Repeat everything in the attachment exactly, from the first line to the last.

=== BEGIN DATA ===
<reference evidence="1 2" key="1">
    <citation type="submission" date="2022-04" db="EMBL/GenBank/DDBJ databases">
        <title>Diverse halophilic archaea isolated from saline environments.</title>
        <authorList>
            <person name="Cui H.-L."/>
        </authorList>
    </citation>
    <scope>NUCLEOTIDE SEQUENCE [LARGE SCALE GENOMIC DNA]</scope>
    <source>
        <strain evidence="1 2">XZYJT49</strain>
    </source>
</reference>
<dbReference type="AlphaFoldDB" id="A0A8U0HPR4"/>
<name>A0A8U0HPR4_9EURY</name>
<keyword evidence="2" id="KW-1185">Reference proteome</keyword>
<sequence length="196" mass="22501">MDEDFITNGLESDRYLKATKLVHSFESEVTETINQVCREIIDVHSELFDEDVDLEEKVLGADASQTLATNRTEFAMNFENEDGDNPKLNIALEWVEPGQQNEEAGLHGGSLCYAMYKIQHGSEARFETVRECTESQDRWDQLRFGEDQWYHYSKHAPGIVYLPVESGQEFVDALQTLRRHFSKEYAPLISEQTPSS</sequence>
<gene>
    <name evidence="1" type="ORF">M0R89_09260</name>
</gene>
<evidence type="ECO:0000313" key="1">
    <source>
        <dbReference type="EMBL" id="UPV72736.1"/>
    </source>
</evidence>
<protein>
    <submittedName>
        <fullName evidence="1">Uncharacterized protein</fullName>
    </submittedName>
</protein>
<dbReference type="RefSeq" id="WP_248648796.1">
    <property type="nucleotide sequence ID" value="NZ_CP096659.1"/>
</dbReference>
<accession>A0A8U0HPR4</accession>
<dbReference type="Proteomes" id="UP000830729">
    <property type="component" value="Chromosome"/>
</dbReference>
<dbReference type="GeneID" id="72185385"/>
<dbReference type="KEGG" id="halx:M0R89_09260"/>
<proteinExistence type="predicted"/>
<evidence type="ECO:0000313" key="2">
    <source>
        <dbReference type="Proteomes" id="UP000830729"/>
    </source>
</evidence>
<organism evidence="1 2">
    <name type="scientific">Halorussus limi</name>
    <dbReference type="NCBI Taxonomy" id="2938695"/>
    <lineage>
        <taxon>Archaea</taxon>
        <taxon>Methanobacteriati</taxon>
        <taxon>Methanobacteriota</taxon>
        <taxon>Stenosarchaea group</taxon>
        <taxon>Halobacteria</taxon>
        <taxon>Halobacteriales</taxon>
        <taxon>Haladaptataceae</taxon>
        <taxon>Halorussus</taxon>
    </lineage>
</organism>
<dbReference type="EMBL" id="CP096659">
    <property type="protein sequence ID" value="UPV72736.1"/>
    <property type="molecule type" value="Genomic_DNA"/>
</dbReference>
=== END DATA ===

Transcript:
<reference evidence="1 2" key="1">
    <citation type="submission" date="2022-04" db="EMBL/GenBank/DDBJ databases">
        <title>Diverse halophilic archaea isolated from saline environments.</title>
        <authorList>
            <person name="Cui H.-L."/>
        </authorList>
    </citation>
    <scope>NUCLEOTIDE SEQUENCE [LARGE SCALE GENOMIC DNA]</scope>
    <source>
        <strain evidence="1 2">XZYJT49</strain>
    </source>
</reference>
<dbReference type="AlphaFoldDB" id="A0A8U0HPR4"/>
<name>A0A8U0HPR4_9EURY</name>
<keyword evidence="2" id="KW-1185">Reference proteome</keyword>
<sequence length="196" mass="22501">MDEDFITNGLESDRYLKATKLVHSFESEVTETINQVCREIIDVHSELFDEDVDLEEKVLGADASQTLATNRTEFAMNFENEDGDNPKLNIALEWVEPGQQNEEAGLHGGSLCYAMYKIQHGSEARFETVRECTESQDRWDQLRFGEDQWYHYSKHAPGIVYLPVESGQEFVDALQTLRRHFSKEYAPLISEQTPSS</sequence>
<gene>
    <name evidence="1" type="ORF">M0R89_09260</name>
</gene>
<evidence type="ECO:0000313" key="1">
    <source>
        <dbReference type="EMBL" id="UPV72736.1"/>
    </source>
</evidence>
<protein>
    <submittedName>
        <fullName evidence="1">Uncharacterized protein</fullName>
    </submittedName>
</protein>
<dbReference type="RefSeq" id="WP_248648796.1">
    <property type="nucleotide sequence ID" value="NZ_CP096659.1"/>
</dbReference>
<accession>A0A8U0HPR4</accession>
<dbReference type="Proteomes" id="UP000830729">
    <property type="component" value="Chromosome"/>
</dbReference>
<dbReference type="GeneID" id="72185385"/>
<dbReference type="KEGG" id="halx:M0R89_09260"/>
<proteinExistence type="predicted"/>
<evidence type="ECO:0000313" key="2">
    <source>
        <dbReference type="Proteomes" id="UP000830729"/>
    </source>
</evidence>
<organism evidence="1 2">
    <name type="scientific">Halorussus limi</name>
    <dbReference type="NCBI Taxonomy" id="2938695"/>
    <lineage>
        <taxon>Archaea</taxon>
        <taxon>Methanobacteriati</taxon>
        <taxon>Methanobacteriota</taxon>
        <taxon>Stenosarchaea group</taxon>
        <taxon>Halobacteria</taxon>
        <taxon>Halobacteriales</taxon>
        <taxon>Haladaptataceae</taxon>
        <taxon>Halorussus</taxon>
    </lineage>
</organism>
<dbReference type="EMBL" id="CP096659">
    <property type="protein sequence ID" value="UPV72736.1"/>
    <property type="molecule type" value="Genomic_DNA"/>
</dbReference>